The “Broken System” That Allows Antiquities Trafficking

In Part I, we recapped the details of the Nancy Wiener case so far. Part II offers an overview of the legitimate and illicit art markets, and the difficulty of separating the two when it comes to the sale and purchase of antiquities.

Mapping MOUs: An Interactive View Of Heritage Protections In Action

Bilateral agreements, or memoranda of understanding (MOUs), between demand (“market”) countries and supply (“source”) countries are an effective tool in discouraging the illicit trade in antiquities. This is especially important for countries whose cultural heritage is at risk (or may soon be at risk) from armed conflict or violent extremist organizations.

Getting Dirty with Sam Hardy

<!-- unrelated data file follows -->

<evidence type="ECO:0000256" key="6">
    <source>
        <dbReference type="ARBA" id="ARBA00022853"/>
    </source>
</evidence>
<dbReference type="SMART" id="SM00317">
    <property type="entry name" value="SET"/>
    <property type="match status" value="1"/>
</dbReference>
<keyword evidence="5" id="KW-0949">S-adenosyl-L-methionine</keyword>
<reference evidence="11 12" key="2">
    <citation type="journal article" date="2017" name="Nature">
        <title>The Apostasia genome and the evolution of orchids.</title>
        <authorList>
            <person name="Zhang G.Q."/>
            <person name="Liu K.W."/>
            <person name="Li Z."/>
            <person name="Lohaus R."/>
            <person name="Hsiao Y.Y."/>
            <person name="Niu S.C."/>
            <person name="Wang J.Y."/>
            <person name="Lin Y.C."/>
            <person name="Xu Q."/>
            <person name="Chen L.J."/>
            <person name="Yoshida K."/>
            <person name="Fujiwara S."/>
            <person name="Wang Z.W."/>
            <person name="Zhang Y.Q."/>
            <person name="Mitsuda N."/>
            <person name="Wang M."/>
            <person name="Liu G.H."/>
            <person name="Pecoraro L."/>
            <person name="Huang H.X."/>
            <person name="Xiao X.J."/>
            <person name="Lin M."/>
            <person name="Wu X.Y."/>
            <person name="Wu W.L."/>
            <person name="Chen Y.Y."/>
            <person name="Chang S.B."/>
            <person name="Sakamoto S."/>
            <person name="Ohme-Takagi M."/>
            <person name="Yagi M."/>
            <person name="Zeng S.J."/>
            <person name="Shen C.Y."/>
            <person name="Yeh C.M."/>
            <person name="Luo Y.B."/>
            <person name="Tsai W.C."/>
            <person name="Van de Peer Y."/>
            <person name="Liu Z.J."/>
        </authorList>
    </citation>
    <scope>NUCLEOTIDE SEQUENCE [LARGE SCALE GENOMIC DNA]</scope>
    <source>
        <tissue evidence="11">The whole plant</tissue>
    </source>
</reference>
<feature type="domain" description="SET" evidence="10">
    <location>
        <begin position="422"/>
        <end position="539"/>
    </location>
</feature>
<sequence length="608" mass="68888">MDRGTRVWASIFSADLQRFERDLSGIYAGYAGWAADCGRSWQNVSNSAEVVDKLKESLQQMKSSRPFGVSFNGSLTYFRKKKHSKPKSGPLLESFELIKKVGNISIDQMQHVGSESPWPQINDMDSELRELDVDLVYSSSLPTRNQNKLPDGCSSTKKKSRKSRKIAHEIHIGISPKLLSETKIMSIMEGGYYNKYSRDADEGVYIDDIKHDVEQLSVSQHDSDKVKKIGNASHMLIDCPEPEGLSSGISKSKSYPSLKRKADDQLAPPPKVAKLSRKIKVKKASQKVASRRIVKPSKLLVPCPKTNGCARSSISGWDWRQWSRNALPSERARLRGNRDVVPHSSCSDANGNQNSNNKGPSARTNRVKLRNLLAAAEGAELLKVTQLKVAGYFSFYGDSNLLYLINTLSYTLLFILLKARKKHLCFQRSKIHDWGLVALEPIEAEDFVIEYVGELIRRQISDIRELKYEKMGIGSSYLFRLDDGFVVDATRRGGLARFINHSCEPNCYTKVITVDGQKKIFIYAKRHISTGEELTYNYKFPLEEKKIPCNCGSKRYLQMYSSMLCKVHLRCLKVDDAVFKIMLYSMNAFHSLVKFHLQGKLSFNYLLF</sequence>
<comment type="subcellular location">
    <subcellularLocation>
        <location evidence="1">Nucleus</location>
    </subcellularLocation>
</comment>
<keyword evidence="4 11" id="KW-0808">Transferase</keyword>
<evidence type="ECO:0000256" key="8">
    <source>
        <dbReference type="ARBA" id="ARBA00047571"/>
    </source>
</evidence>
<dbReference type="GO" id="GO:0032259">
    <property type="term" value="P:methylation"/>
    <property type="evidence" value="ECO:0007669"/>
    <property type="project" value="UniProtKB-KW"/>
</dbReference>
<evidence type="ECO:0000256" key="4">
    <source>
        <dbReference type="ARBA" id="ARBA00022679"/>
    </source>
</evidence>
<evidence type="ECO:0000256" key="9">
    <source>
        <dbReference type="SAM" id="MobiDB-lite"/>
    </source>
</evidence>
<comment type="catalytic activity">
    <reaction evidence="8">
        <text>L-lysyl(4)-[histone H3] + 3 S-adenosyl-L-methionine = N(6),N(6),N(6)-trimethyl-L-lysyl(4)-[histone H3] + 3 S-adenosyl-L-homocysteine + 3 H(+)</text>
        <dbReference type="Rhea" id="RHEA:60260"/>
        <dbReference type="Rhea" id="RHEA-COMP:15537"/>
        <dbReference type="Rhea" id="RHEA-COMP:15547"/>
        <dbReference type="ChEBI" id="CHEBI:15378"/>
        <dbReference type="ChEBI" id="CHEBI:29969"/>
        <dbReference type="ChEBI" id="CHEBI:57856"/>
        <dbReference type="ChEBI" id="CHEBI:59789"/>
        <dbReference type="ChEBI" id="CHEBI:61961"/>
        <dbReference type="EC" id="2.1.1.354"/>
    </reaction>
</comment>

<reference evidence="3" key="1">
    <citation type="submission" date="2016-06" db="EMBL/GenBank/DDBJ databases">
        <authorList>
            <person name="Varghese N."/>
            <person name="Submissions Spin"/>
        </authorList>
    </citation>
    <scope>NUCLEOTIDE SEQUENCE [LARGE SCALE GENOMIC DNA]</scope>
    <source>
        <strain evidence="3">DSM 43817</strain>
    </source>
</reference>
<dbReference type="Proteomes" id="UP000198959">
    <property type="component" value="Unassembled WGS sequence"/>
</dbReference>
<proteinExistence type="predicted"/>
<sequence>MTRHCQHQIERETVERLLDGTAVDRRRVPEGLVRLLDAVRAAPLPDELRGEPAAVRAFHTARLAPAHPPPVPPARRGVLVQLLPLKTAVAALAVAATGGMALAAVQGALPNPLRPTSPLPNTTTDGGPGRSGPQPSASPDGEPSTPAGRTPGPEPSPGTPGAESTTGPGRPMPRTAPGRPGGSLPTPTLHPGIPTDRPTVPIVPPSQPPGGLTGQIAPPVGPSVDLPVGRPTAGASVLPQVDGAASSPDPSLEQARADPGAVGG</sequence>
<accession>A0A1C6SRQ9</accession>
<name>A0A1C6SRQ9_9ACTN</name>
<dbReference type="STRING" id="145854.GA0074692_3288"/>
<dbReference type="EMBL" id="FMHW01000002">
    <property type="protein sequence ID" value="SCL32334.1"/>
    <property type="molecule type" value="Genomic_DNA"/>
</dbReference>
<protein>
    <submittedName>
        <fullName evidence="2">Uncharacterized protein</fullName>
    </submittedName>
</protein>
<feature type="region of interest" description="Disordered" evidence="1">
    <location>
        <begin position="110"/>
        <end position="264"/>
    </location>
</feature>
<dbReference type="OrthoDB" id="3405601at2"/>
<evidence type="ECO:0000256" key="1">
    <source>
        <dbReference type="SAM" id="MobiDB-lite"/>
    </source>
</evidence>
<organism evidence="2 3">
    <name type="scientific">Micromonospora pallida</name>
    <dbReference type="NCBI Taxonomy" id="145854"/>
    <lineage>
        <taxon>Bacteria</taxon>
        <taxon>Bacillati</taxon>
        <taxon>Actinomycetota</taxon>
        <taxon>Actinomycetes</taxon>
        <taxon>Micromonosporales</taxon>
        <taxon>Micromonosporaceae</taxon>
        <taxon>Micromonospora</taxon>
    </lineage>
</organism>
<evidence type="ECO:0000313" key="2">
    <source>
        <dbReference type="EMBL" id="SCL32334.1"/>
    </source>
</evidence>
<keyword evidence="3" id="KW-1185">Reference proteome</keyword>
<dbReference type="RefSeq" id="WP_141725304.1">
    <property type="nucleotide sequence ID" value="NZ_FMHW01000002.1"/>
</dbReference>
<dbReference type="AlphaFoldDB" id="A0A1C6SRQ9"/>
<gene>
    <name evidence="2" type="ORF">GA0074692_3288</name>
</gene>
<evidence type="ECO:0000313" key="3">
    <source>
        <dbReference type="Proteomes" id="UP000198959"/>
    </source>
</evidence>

Sam Hardy is a specialist in the trade in illicit antiquities and the destruction of community and cultural property. You can learn more about him here.

Preserving Cultural Heritage in Times of Conflict

Law enforcement agents, lawyers, and archaeologists have warned that cultural heritage is being used as a terrorist financing tool and weapon of war throughout Middle East, North Africa, and beyond. […]

The AC Digs Into: The Sidon Bull’s Head

New York City is reeling from a ongoing legal battle over an ancient bull’s head—believed to have been looted by armed insurgents during the Lebanese Civil War—only to end up at the height of the Manhattan art world. To get a better understanding of the latest developments, we’re here with attorney Leila Amineddoleh.